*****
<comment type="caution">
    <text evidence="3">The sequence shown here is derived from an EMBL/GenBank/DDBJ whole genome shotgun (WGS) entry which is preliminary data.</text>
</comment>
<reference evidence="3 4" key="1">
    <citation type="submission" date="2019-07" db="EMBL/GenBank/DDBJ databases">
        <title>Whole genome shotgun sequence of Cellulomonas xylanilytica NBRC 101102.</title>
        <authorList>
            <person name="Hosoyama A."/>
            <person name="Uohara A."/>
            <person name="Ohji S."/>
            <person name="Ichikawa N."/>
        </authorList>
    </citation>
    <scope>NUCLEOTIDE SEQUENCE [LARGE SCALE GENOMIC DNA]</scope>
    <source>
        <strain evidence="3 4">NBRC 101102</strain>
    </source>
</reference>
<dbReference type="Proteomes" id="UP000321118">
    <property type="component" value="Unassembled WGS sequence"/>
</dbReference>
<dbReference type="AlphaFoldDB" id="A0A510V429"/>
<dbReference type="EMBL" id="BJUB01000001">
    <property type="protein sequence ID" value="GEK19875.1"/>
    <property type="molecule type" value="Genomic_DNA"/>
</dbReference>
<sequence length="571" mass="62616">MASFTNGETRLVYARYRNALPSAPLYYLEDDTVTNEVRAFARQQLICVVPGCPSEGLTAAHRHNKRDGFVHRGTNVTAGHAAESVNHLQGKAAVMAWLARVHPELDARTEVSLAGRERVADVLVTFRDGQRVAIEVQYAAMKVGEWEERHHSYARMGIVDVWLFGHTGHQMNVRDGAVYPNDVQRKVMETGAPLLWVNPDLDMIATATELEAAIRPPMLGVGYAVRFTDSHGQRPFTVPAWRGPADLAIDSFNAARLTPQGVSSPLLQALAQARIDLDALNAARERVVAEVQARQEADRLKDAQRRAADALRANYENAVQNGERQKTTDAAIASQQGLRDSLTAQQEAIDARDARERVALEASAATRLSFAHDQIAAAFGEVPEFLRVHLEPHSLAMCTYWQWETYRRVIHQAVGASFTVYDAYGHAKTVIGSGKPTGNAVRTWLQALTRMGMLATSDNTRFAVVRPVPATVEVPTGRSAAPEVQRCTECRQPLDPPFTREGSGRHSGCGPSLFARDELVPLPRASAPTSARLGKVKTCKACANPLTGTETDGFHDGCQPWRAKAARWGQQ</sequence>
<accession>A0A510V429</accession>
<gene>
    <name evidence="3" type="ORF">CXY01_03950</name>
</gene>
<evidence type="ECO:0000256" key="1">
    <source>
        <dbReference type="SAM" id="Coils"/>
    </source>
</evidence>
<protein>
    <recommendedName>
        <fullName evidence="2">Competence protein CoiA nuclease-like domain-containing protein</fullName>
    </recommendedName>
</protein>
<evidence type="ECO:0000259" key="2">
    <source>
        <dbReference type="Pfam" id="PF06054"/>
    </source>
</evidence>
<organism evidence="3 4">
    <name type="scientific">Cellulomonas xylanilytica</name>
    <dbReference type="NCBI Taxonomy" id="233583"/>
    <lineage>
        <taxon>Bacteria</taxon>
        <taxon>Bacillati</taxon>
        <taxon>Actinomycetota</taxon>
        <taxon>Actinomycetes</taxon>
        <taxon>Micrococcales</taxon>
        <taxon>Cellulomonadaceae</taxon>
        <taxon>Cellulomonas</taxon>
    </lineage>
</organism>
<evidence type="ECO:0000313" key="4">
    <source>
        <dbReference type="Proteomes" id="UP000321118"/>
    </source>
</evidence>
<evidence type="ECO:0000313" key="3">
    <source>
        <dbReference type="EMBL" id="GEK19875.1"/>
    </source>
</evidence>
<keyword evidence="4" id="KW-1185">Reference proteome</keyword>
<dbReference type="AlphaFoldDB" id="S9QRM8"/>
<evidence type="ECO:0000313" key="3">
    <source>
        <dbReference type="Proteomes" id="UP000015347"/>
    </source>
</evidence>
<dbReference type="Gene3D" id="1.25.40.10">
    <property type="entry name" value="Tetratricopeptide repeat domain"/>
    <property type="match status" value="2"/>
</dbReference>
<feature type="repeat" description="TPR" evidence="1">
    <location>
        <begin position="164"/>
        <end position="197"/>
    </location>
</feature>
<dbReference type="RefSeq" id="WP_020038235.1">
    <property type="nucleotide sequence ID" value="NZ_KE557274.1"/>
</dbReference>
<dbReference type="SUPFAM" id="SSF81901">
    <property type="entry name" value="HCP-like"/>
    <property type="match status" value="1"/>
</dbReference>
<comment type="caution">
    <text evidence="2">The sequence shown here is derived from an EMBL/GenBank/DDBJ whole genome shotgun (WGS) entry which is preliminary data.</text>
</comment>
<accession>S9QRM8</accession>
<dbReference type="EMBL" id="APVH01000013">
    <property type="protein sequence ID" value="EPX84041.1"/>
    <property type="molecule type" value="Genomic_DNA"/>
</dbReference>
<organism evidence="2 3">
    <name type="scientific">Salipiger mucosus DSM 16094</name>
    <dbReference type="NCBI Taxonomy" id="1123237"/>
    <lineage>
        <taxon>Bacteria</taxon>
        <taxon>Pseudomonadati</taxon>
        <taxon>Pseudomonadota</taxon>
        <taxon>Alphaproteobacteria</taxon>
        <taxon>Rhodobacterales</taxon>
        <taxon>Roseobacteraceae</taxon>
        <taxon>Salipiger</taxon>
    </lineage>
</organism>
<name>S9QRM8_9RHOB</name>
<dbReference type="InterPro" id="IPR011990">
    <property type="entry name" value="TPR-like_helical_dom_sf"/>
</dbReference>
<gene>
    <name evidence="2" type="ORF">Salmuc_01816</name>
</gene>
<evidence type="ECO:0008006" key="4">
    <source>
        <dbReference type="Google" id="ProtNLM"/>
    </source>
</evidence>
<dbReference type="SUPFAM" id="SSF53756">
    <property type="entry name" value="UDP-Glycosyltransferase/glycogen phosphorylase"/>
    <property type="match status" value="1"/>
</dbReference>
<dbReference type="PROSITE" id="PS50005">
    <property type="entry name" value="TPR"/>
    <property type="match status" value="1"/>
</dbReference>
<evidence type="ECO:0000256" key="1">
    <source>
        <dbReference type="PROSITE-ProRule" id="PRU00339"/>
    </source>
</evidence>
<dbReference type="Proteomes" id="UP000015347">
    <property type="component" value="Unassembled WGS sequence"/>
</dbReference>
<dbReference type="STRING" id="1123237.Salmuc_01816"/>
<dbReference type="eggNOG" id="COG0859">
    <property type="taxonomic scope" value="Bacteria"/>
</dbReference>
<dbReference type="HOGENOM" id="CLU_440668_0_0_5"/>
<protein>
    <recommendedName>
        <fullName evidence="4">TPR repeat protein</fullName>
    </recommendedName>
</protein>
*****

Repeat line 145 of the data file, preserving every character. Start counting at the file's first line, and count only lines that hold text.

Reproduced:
    <property type="taxonomic scope" value="Bacteria"/>